The Grid, an entertainment business that specializes in immersive experiences through Virtual Reality, E-Sports, interactive learning, all with the goal of improving both physical and mental health, was first launched in Whitby, Ontario but has plans to grow the offering beyond the southern Ontario town.
Geoff Eisfeld, founder of the concept, said The Grid was his creation and the idea just keeps evolving.
“It started out that it was supposed to be a fitness, nightclub kind of a place with video games and exercise equipment and that evolved over the years into more of a mainstream event venue with high tech video games and virtual reality,” he said. “It’s not like I set out to create what it is today. It keeps changing and growing.
“And now we’re at the stage where multiple locations and businesses all over the world want a piece of what I’ve created. But in a nutshell it’s a gaming, physically active entertainment venue. Lots of video games where we encourage physical movement through sports and basketball and even virtual reality.”
The first location opened in September 2017 in south Whitby, just east of Toronto. The Grid is located in an industrial plaza in the town and is in about 4,700 square feet.
“We’re in the process of finalizing a deal to get keys for a new building that’s about 12,000 square feet February 1,” he said. “So we’re moving from an industrial plaza which was the business growing, and learning the ins and outs and kind of figuring where we fit in society. We know where we belong. So we’re moving into regular retail plazas that are in communities next to schools and Walmarts and things like that.
“The issue with a lot of entertainment businesses is they don’t have enough clientele or customers to sustain them and pay high rents in commercial plazas. So they go industrial. That’s away from the customers. So it’s hard for people and families to get to these places regularly enough for it to actually be beneficial to them as a whole. After school kids can ride their bikes over and come and play and learn and grow instead of a Saturday because it’s raining they drive half an hour out of the city to find a trampoline park or things like that that are in cheaper real estate.”
The second and new location will be open seven days a week.
Eisfeld has extensive event industry knowledge and connections throughout North America. All that can now be funneled into this business venture.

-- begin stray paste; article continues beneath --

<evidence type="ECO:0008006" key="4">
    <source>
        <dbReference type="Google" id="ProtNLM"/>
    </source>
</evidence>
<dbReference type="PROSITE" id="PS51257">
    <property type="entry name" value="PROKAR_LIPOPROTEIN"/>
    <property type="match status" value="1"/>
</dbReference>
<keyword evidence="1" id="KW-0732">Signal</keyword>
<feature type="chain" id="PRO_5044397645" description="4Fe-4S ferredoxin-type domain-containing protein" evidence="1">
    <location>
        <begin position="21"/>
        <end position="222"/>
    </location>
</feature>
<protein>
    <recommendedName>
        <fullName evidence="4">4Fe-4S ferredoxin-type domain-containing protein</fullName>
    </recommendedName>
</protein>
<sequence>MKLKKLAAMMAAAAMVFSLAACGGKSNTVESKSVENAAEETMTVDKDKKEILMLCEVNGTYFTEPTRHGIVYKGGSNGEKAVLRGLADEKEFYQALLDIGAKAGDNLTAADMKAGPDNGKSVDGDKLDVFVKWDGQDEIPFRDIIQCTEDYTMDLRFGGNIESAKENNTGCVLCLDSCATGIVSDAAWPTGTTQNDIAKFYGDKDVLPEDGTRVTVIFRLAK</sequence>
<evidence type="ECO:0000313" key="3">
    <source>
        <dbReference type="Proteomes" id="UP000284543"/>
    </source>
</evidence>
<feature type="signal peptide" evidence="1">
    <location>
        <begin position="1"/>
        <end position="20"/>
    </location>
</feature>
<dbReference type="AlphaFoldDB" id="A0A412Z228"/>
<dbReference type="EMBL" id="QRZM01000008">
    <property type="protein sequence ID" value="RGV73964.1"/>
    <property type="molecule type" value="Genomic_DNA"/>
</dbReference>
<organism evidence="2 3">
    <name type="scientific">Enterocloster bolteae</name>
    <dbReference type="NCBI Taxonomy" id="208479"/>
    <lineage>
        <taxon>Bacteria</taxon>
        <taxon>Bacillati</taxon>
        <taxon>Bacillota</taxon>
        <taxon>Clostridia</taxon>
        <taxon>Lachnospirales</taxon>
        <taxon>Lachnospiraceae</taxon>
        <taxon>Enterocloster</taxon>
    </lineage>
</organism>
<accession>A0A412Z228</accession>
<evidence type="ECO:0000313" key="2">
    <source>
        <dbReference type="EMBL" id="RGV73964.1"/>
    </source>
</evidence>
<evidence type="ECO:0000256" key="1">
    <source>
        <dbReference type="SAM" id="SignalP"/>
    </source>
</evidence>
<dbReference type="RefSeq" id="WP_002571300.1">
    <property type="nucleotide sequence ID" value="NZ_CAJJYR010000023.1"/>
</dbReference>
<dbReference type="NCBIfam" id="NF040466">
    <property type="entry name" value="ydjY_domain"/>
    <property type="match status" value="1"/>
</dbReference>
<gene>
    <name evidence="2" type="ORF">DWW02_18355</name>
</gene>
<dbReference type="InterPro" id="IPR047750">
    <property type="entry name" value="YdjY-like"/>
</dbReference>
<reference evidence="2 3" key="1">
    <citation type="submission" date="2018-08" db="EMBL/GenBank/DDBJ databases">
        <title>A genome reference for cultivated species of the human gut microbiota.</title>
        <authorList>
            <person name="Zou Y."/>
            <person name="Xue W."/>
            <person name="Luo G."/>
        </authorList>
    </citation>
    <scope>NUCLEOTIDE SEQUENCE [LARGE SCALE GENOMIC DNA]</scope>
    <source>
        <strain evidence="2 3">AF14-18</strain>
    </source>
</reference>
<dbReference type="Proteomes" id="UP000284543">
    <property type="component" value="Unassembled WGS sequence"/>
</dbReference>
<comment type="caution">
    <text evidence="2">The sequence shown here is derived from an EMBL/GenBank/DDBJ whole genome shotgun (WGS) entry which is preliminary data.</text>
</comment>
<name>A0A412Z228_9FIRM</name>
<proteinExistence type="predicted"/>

“We’ve had interest in Colombia, Australia, UK. US like crazy. Florida, Miami, California. I’m very outspoken in the industry and gravitate towards anyone who is willing to listen and wants to be part of this. I don’t need to sit back and make all this money and raise all that capital,” he said.
“It’s more just the impact of kids and society. So that’s what we’re chasing. We want to be the biggest impact possible at a time when society and kids and families need it. They need an outlet that isn’t just video games. It isn’t just organized sports. It isn’t an after school learning program. They kind of have to put all three together and kids will want to be here every single day. They join us online. We’re actually a full accredited high school in the New Year with our new location. So we get all of our high school credits. Fully licensed. Better education system than the current public system and we use a lot of technology in really connecting with the kids.”
After 15 years in the mainstream event industry, he was in a key leadership role at his company. But he just felt he wasn’t being financially compensated enough for what he was delivering. He left his job and went off on his own for a couple of years as an independent contractor.
Working from home, he had lots of free time and he funneled his free time into exercise, playing with his family, creating a new home dynamic.
“I built a home fitness entertainment room in my house. In about 60 square feet. So you picture the average furnace room. It was black and neon and fog machines and mirrors and TVs. My kids, the three of us, would go in and play while my wife was at work,” said Eisfeld.
“As we started posting content, because we’re all about creating and sharing, the industry and anyone who would see what we were doing were asking when I’m open for business, when could they book time. They were really trying to book play time in my little room at home which was nothing. I wasn’t going to have anyone just come over and play.
“So the fact that everyone thought that my little room was a business kind of got the wheels turning and made us realize what if we actually made this a business and I actually supported my family with video games and fun and activities versus chasing weddings and event planners and things like that. I shifted focus.
“For five years I didn’t have any employees. Every party, every crumb on the floor had to be vacuumed. Every paint. Everything had to be fixed by me. Every child. Serving the pizza. Entertaining the kids. Just by myself. Unless I had large groups and I asked a friend or a family member or my son to come help. I didn’t have actual employees until February of this year. It’s been a fun five years of playing and learning and changing the business.
“I don’t sell products. I sell time and experience and therefore I can charge almost anything and I have very little overhead.”